History of Design and Craftsmanship

Glasgow Style Movement

Glasgow Style Movement

The Glasgow Style, Represented by the Glasgow School of Art, is a decorative art movement that emerged in the late 19th century in Glasgow, Scotland. It is considered one of the most important Art Nouveau movements in Britain and was characterized by a combination of traditional Scottish motifs and modern European design elements.

The Glasgow School of Art was founded in 1845 by the Scottish artist and architect Charles Rennie Mackintosh, who would go on to become one of the movement’s leading figures. The school was founded on individual creativity and innovation principles, quickly becoming Scotland’s artistic activity hub. The Glasgow Style emerged out of this creative environment as a response to the academic art styles that were popular at the time.

This style was characterized by its emphasis on flat, two-dimensional designs that featured bold, geometric shapes and stylized natural forms. It was heavily influenced by the Arts and Crafts movement, which emphasized the importance of handmade craftsmanship and traditional techniques.

One of the hallmarks of the Glasgow Style was its use of bold colors and contrasting patterns. Designers often combined different colors and patterns in unexpected ways, creating designs that were both striking and unique. A key feature was its use of asymmetrical designs, which gave the artwork a sense of movement and dynamism.

Perhaps the most famous exponent of the Glasgow Style was Charles Rennie Mackintosh, whose designs were characterized by their simplicity, elegance, and modern feel. Mackintosh’s designs often featured clean lines, geometric shapes, and stylized floral motifs, which he used to create furniture, architecture, and decorative objects. His designs were particularly influential in the field of interior design, and many of his pieces remain popular today.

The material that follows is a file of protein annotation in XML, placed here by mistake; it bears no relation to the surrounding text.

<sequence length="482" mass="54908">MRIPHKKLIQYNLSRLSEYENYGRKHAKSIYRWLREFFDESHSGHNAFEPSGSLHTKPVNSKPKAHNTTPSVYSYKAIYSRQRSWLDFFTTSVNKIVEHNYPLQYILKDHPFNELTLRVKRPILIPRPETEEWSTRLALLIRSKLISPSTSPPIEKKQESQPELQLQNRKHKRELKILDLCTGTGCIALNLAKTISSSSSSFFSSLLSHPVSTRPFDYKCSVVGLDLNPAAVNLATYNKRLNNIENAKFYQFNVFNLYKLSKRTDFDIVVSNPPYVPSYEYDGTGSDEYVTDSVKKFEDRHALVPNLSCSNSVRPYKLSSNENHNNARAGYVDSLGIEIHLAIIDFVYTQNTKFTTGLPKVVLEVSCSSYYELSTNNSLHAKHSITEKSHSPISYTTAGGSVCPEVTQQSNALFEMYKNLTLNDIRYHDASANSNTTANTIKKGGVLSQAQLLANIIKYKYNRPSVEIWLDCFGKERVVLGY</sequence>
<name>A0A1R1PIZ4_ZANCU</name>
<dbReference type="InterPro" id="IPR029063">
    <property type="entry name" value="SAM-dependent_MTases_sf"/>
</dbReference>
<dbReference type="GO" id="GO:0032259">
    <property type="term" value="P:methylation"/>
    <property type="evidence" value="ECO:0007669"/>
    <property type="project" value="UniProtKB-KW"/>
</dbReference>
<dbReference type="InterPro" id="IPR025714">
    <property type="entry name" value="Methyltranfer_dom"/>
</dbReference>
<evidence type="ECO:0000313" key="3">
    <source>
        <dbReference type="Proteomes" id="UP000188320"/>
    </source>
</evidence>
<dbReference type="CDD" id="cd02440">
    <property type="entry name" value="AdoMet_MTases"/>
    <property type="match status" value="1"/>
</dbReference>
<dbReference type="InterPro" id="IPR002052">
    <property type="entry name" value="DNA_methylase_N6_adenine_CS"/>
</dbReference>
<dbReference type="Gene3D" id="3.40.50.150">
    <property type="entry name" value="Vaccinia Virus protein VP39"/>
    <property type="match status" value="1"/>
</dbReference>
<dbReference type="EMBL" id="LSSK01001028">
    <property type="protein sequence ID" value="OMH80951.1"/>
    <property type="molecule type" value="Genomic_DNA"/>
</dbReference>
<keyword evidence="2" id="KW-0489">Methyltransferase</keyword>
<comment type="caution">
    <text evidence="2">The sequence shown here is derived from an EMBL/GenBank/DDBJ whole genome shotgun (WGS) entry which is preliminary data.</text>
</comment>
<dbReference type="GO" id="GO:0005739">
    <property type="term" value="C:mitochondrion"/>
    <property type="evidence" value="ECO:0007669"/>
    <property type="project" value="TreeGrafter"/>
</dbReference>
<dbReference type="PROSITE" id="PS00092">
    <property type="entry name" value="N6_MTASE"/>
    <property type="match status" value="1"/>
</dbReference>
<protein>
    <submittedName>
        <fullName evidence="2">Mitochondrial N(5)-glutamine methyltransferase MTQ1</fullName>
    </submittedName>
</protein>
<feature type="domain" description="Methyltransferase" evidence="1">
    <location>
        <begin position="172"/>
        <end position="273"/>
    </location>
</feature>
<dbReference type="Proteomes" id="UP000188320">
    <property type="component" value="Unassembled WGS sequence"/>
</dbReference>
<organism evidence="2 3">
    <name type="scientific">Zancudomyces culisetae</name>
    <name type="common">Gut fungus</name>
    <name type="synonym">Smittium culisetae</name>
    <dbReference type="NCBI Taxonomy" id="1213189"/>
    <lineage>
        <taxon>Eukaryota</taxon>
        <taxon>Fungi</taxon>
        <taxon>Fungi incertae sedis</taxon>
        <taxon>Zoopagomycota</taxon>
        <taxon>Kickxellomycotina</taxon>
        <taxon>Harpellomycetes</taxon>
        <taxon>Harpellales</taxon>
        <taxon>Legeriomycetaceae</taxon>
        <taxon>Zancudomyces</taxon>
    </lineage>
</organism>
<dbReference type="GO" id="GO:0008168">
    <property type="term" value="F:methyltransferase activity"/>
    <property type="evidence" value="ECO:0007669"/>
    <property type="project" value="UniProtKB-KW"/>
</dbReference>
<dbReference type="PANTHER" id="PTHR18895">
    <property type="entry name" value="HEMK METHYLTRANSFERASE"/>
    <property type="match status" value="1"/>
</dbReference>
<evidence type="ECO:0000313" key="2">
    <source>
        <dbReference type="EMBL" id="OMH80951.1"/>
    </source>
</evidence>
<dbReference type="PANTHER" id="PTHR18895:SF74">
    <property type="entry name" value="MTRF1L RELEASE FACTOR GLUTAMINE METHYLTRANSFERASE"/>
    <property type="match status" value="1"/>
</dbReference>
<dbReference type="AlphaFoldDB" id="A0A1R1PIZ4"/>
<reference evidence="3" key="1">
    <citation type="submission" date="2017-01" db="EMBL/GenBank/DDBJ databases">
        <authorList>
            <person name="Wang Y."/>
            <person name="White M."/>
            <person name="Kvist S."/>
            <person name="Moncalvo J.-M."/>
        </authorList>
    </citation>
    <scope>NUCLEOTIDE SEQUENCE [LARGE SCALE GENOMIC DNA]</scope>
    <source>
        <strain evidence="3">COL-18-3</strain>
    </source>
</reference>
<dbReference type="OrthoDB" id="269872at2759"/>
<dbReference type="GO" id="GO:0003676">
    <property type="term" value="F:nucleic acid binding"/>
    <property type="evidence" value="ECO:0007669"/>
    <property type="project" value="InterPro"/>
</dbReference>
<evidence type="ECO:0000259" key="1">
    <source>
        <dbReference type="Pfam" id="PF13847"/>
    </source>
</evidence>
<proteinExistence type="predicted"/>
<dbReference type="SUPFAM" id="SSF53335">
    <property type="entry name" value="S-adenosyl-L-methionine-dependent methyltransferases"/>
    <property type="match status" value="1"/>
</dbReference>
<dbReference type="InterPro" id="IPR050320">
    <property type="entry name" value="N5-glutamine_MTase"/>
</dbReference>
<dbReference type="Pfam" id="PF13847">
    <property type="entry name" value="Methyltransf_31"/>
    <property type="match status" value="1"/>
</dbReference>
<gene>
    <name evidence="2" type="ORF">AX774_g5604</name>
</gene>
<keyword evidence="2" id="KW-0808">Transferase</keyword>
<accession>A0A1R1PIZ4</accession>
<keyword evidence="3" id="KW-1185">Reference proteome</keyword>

Other notable figures associated with the Glasgow Style include Margaret Macdonald, Frances Macdonald, and Herbert McNair, who were all members of a group known as “The Four.” The Four were known for their highly decorative designs that featured stylized floral motifs and intricate patterns. Their work was highly influential in developing the Art Nouveau movement in Britain.

The Glasgow Style had a significant impact on the decorative arts in Scotland. Its emphasis on individual creativity and innovation helped to break down the rigid academic traditions that had dominated art education in Scotland for centuries. This Style also helped to bridge the gap between traditional Scottish design and modern European art, creating a distinctive aesthetic that was uniquely Scottish.

Today, the Glasgow Style is still a popular movement in the world of decorative arts. Its emphasis on individual creativity and innovation inspires artists and designers worldwide, and its bold, geometric designs continue to captivate audiences with their striking simplicity and modernity. Whether in the form of furniture, architecture, or decorative objects, the Glasgow Style remains a testament to the power of creativity and innovation in the world of art and design.

I’m the owner of Benham Design Concepts, a mixed media art studio where I design and build custom furniture and other works of art using wood, glass, stone, and various metals.
In this blog, I talk about the art I create, my journey, and the things I learn along the way.